Wednesday, March 28, 2012


We have slowly yet ruthlessly cut out  all processed foods from our diet, and we recently hit a road block...bread. Have you ever noticed how hard it is to buy bread without three syllable words in the ingredients list?

Home baked bread, yummy yummy

Baking my own bread has always seemed way too intimidating and time consuming, but as my priority shifts to eating only simple foods, I make time and begin to bake bread. As a result we haven't bought bread in weeks!


2 (1/4 oz.) packets yeast
1/4 cup warm water
3 tablespoons turbinado (fancy name for raw brown sugar)
1 tablespoon salt
3 cups + 3 cups flour, divided (we use wheat or unbleached)
1/3 cup vegetable or corn oil ( we use olive oil)


1. To proof yeast, pour warm water into a small ceramic bowl and add the yeast, but don't stir. Set aside    
 (when it begins to foam slightly you know you got good yeast).

2. In a large bowl, pour hot water over turbinado and salt. Stir with a wooden spoon to completely    

3. Combine 3 cups of flour with the hot water mixture. Pour the oil on top of the dough mixture, add the
 yeast mixture on top of that, but do not stir.

4. Top with the remaining 3 cups flour and mix well. Begin with a wooden spoon and move into
squishing the dough with your hands. At this point the dough should be pliant and moist but not    gooey.

5. Cover the bowl with a damp towel (paper towels work great) and set aside to rise for at least 45

6. On a lightly floured surface, divide the risen dough in half. This recipe calls for no kneading, and others who use this recipe say they don't knead and it runs out fine. I do like to knead it a bit myself and give it a good couple of turns on the countertop before I put it into bread pans.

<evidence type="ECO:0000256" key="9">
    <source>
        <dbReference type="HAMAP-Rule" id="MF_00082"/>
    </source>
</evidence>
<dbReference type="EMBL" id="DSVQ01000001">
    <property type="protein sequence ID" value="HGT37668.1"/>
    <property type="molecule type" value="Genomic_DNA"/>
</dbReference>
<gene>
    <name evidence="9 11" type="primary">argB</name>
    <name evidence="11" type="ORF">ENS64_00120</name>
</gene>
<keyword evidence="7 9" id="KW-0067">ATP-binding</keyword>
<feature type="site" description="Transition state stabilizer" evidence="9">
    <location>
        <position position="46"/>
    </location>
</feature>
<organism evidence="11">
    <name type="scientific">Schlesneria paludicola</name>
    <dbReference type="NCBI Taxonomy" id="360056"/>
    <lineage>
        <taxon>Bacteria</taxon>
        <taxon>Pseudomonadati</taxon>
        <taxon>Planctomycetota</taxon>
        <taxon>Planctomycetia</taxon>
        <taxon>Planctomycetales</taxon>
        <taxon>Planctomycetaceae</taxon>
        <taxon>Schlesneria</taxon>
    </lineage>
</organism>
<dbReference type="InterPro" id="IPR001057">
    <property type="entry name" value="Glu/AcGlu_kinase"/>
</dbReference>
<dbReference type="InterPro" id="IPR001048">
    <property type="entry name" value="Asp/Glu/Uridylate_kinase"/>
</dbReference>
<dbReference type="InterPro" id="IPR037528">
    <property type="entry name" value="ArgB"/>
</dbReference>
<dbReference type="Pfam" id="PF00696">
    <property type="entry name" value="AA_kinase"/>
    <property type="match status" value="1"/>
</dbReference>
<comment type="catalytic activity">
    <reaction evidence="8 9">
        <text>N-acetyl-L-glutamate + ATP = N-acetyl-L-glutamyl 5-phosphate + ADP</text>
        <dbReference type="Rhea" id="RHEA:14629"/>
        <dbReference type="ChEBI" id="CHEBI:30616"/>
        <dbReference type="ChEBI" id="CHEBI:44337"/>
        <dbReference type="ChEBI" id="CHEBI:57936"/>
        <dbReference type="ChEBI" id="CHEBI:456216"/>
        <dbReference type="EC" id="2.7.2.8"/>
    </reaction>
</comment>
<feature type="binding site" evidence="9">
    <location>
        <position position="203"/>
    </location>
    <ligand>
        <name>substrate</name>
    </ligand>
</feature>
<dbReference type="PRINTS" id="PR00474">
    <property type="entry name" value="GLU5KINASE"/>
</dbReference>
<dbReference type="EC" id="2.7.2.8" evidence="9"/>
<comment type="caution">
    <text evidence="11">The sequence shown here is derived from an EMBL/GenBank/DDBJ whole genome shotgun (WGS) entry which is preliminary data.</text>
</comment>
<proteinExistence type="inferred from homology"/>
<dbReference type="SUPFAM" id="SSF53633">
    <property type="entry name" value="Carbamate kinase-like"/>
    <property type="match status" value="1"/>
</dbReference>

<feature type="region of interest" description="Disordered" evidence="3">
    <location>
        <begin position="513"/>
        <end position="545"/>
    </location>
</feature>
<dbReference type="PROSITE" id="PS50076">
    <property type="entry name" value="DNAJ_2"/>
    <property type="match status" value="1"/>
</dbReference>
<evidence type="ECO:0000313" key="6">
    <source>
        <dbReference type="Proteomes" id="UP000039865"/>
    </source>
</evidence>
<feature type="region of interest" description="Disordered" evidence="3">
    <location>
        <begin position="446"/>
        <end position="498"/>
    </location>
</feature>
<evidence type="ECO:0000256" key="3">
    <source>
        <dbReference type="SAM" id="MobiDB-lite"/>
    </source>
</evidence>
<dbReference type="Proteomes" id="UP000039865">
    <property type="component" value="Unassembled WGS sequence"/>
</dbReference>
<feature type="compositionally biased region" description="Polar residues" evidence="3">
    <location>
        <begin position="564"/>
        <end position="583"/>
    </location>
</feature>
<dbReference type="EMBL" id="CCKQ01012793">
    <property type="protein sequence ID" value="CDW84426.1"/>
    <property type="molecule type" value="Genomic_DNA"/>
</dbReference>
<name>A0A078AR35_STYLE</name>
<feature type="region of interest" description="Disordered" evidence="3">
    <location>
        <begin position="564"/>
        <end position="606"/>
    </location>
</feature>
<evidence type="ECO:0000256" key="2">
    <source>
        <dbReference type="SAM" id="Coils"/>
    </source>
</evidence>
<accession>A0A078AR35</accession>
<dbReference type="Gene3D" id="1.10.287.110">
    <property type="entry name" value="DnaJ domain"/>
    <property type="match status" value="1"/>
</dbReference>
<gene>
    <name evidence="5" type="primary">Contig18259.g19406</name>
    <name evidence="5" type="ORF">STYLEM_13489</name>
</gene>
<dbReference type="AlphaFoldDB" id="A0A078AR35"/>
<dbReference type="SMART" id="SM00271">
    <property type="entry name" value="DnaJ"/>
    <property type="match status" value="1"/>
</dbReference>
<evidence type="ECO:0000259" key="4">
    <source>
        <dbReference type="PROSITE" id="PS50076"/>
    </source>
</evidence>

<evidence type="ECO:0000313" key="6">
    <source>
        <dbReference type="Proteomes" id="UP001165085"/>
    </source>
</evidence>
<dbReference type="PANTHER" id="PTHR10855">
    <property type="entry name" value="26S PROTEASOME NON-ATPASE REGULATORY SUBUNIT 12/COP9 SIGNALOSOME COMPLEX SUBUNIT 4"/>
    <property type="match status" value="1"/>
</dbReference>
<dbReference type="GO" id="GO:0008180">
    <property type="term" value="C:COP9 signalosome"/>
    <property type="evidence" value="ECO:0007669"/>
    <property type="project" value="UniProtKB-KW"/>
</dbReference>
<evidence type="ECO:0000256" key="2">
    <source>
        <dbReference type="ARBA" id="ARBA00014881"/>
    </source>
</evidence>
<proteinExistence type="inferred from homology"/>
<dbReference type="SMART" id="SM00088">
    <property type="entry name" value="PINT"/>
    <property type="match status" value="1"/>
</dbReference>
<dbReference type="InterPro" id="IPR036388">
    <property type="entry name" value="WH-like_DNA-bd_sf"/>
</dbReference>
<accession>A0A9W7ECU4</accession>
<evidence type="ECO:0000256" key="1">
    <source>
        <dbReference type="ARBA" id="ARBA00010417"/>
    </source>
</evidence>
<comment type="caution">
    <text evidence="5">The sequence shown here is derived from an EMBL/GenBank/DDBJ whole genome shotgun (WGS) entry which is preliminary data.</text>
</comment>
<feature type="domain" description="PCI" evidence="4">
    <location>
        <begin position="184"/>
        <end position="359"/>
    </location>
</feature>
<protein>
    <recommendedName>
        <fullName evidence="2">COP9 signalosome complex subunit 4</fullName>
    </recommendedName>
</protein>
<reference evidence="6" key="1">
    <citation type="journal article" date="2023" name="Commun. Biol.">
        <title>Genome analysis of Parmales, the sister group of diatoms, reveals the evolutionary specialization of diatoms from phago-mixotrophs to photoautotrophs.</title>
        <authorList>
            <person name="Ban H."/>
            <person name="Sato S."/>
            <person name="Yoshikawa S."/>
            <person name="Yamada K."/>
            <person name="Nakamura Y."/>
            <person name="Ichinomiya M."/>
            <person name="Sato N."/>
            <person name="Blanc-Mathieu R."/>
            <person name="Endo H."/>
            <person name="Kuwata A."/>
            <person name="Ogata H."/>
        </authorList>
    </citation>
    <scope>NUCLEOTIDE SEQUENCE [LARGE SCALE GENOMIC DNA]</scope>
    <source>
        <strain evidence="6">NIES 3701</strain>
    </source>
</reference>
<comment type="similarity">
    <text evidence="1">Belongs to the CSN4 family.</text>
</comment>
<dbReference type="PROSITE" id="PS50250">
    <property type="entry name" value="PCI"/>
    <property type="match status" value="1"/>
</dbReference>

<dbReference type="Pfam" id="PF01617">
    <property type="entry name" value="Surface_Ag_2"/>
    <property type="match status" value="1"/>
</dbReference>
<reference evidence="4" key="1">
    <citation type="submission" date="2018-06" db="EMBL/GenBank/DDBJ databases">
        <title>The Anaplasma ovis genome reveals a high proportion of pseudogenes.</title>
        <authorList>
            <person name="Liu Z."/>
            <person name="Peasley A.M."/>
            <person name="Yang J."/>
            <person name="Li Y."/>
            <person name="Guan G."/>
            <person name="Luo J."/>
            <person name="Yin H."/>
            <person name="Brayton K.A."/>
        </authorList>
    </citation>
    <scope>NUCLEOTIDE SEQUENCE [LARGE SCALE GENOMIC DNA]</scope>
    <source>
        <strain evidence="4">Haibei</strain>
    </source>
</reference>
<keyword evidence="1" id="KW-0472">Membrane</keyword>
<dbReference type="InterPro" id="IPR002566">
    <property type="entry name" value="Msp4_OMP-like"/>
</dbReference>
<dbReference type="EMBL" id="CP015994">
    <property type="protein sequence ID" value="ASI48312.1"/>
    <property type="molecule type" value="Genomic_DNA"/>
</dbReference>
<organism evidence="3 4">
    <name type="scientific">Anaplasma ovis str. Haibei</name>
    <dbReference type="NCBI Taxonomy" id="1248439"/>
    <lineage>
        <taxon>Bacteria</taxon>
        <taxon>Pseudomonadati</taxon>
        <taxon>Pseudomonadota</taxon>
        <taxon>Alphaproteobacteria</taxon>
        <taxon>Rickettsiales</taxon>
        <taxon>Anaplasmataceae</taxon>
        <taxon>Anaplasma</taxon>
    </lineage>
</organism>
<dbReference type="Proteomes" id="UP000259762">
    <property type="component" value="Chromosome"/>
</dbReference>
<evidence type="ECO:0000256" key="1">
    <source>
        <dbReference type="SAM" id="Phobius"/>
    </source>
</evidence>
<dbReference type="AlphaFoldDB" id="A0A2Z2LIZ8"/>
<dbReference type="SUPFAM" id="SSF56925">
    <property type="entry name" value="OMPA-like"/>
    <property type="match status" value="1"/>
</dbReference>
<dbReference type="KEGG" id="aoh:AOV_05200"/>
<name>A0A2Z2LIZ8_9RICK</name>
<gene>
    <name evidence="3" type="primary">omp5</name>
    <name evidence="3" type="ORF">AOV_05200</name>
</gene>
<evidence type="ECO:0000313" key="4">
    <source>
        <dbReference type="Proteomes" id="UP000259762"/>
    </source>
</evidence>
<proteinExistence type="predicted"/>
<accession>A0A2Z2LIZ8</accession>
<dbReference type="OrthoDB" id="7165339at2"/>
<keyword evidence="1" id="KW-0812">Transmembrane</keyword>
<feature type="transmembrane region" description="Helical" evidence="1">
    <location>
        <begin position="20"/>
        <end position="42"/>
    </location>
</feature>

7. Flatten each half  and put into bread pans or on a cookie sheet, one for each loaf. Cover again with a moist towel and let rise again for another 45 minutes.

8. After the dough has risen the second time, preheat the oven to 375 F and bake for 23 minutes. Allow to cool and enjoy!

Makes 2 huge loaves.
Prep time 2 hours (mostly waiting for the bread to rise)
Cooking time 23 minutes

You can improvise and add your own seeds, herbs etc. You can also glaze the bread before baking for a crispy crust. I have found that the wheat flour breads come out denser and are a great complement to soups, while the unbleached is just a fluffy slice of heaven.


Anonymous said...

Thanks for the recipe. I will try this

Jim Greenwood said...

That is a nice looking loaf! I agree with the time commitment but I am thinking you have left the intimidated behind!

Love the posts. Can't wait to see what you guys do this year!

jomomma said...

I love homemade bread and used to make it when we lived in the little house on the Oklahoma prairie. I quit when the hubby was accused of drinking beer on the job whenever he'd open his lunchbox. His co-workers were frisking him for cans, they wouldn't believe that it was the sandwich that smelled like beer.

Travis and Maggie said...

Hey thanks a lot Jim! I can't wait to see what we do either!

... and then they found out he was just using the sandwich as a cover right?

The Gremlins Hammer said...

Sounds like something that we will give a try. Thanks for the post and recipe.